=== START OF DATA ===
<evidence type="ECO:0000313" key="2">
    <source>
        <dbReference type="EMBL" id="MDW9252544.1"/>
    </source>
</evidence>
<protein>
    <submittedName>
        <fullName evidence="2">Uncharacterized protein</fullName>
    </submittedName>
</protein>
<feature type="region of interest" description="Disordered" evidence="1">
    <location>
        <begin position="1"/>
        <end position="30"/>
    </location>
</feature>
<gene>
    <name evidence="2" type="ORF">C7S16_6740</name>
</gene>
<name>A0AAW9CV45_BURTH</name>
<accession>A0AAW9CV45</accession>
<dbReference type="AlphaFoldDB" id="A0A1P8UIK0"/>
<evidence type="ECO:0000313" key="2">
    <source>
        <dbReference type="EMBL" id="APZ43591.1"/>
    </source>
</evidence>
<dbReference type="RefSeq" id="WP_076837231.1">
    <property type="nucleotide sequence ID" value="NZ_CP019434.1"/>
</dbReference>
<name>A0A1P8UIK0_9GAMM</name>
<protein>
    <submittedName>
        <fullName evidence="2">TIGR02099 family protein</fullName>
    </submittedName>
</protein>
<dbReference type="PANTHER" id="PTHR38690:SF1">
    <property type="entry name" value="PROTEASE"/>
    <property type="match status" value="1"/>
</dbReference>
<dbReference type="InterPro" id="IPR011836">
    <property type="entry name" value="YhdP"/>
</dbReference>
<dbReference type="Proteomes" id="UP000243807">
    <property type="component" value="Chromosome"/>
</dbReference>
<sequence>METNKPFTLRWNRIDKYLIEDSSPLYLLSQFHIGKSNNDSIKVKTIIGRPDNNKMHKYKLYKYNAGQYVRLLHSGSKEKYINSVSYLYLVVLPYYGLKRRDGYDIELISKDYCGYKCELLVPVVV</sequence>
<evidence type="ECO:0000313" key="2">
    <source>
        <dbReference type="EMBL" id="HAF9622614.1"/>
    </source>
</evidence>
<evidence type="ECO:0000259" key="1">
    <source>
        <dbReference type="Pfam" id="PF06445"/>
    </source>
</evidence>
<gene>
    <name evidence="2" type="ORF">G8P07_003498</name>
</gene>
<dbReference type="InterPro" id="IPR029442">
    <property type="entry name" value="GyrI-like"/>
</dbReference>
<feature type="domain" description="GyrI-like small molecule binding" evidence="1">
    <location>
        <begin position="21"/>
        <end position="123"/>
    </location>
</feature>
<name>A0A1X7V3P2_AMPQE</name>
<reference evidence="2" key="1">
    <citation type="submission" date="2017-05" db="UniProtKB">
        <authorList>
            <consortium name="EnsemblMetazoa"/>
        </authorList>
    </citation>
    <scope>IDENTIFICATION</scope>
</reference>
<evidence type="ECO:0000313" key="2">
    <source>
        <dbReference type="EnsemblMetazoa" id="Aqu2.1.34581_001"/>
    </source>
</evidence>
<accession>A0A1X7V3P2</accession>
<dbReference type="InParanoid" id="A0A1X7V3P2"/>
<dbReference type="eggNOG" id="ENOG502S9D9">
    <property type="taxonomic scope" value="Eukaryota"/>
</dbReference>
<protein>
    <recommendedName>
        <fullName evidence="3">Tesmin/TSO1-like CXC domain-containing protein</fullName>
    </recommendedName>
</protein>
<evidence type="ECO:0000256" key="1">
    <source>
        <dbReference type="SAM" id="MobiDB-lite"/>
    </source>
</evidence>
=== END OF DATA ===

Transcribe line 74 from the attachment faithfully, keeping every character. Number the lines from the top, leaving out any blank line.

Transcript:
            <consortium name="EnsemblMetazoa"/>